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# Help me!

Let $$P(x) = (x-1)(x-2)(x-3)$$.

Find for how many polynomials $$Q(x)$$ does there exist a polynomial $$R(x)$$ of degree 3 such that $$P(Q(x)) = P(x) \cdot R(x)$$.

Note by Vedant Sharda
2 years, 1 month ago

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What are your thoughts? What have you tried?

Must the polynomial have complex, real or integer coefficients?

Staff - 2 years, 1 month ago

What I have tried is :

Degree of P(x) is 3 and R(x) is also 3

So degree of P(x).R(x) is 6.

Degree of Q(x) must be 2 so that degree of P(Q(x)) is 6.

P(Q(x)) = P(x).R(x)

(Q(x)-1)(Q(x)-2)(Q(x)-3) = (x-1)(x-2)(x-3).R(x)

Now what I have to do ?

- 2 years, 1 month ago

Great job. A key piece of information is that the degree of Q(x) is 6.

What can we say about the value of $$Q(1)$$? Q(2)? Q(3)?

Staff - 2 years, 1 month ago

To find Q(1) , put x=1 in

(Q(x)-1)(Q(x)-2)(Q(x)-3) = (x-1)(x-2)(x-3).R(x)

[Q(1)-1][Q(1)-2][Q(1)-3] =0

Q(1)-1 = 0. So Q(1) =1

Q(1)-2 = 0. So Q(1) = 2

Q(1)-3 = 0. So Q(1) = 3

Hence Q(1) = 1or 2or 3

Similarly Q(2) = 1or 2or 3

And Q(3) = 1or 2or 3

- 2 years, 1 month ago

Great, so we now know the possible values of $$Q(1), Q(2), Q(3)$$.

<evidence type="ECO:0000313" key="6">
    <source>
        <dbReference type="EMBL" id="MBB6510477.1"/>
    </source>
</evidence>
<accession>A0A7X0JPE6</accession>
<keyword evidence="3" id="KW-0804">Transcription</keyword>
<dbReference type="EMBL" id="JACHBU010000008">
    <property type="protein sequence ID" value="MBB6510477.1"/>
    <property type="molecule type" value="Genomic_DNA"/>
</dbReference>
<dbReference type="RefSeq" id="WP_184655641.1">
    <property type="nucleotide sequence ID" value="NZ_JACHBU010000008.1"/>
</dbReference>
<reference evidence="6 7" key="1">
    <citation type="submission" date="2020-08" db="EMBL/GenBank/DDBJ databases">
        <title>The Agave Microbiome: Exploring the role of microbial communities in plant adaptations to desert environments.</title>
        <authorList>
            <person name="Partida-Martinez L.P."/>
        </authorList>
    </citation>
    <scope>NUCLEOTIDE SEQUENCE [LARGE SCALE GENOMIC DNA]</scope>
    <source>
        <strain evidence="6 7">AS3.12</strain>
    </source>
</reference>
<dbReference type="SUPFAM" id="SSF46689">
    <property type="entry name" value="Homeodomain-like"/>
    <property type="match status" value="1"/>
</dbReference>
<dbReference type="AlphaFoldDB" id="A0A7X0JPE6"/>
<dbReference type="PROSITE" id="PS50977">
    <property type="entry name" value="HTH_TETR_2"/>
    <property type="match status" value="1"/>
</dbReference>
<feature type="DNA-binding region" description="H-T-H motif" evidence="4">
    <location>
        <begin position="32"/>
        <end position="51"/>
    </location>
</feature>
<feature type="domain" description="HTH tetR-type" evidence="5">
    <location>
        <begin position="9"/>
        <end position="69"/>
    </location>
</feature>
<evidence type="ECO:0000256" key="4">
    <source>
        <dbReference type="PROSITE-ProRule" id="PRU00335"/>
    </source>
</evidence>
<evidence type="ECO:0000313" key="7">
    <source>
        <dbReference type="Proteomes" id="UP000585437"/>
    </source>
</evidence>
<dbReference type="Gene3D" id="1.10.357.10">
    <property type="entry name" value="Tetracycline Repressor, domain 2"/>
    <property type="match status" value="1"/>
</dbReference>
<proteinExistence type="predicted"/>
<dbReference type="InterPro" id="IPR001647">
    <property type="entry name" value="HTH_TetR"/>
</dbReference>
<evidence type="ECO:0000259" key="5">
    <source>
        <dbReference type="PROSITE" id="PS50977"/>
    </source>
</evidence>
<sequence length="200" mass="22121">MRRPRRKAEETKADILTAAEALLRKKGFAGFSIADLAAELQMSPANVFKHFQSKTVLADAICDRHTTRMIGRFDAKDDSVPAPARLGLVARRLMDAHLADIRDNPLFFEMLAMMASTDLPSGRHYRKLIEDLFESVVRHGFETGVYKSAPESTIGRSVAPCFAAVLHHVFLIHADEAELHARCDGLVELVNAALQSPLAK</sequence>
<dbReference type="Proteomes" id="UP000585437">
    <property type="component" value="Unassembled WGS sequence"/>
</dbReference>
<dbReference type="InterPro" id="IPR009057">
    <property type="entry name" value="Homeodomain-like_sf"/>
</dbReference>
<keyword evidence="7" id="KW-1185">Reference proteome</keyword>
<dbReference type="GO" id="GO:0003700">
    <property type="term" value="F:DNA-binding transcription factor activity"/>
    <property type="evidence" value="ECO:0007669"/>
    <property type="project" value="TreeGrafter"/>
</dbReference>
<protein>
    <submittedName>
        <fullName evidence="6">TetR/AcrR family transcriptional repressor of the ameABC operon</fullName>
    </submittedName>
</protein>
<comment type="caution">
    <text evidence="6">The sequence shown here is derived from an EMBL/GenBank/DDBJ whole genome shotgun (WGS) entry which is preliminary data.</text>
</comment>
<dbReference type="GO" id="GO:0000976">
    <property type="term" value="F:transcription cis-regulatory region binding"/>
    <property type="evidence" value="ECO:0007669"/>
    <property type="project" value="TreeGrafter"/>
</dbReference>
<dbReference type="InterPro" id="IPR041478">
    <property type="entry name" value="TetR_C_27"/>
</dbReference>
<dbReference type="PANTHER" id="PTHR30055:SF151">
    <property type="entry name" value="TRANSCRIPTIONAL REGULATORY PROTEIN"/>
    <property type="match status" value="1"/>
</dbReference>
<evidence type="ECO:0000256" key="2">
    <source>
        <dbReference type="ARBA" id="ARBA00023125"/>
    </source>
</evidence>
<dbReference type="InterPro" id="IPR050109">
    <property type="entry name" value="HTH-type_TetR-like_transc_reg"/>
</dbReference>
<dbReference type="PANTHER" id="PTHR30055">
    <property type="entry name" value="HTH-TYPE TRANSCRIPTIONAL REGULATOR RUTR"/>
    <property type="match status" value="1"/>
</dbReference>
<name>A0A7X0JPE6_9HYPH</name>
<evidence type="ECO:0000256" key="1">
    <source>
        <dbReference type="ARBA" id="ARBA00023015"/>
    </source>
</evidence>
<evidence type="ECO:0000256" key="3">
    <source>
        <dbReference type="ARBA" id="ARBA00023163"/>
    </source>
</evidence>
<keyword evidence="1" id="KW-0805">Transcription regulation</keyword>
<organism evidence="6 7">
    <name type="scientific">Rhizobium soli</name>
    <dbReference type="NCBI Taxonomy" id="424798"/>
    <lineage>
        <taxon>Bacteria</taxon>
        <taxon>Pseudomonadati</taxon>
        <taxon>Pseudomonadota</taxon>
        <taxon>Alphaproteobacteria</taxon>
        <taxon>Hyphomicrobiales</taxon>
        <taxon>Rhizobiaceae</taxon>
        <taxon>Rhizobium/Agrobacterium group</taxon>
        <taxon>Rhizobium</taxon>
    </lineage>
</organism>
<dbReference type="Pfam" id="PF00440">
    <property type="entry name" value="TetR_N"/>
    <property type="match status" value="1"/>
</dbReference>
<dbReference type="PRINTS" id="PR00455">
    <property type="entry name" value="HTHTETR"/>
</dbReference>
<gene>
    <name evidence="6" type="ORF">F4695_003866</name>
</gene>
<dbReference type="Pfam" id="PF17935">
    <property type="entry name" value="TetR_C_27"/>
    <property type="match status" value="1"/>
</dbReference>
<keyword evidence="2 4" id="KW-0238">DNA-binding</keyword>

Lets say that $$Q(1) = 1, Q(2) = 2, Q(3) = 2$$. How many polynomials $$Q(x)$$ of degree 2 satisfy that condition?

Staff - 2 years, 1 month ago

I can't get it

- 2 years, 1 month ago

Check out lagrange interpolation

Hint: If we have $$n$$ equations of the form $$f(x_i) = y _ i$$, then there is a unique polynomial of degree at most $$n-1$$ which satisfies the conditions.

Staff - 2 years, 1 month ago

Let $$Q(x) = ax^2+bx + c$$ and put that into P. Plug in x =1,2,3 and now you have a system of three linear equations with three possibilities each. Now it's just combinatorics! Calculate the inverse matrix and it is easy to see that out of the 27, 5 do not work. This the answer is 22.

- 2 years ago

I think the answer is 2

- 2 years, 1 month ago

- 2 years, 1 month ago

Yup, that's the numerical answer. The more interesting part is the actual solution.

Staff - 2 years, 1 month ago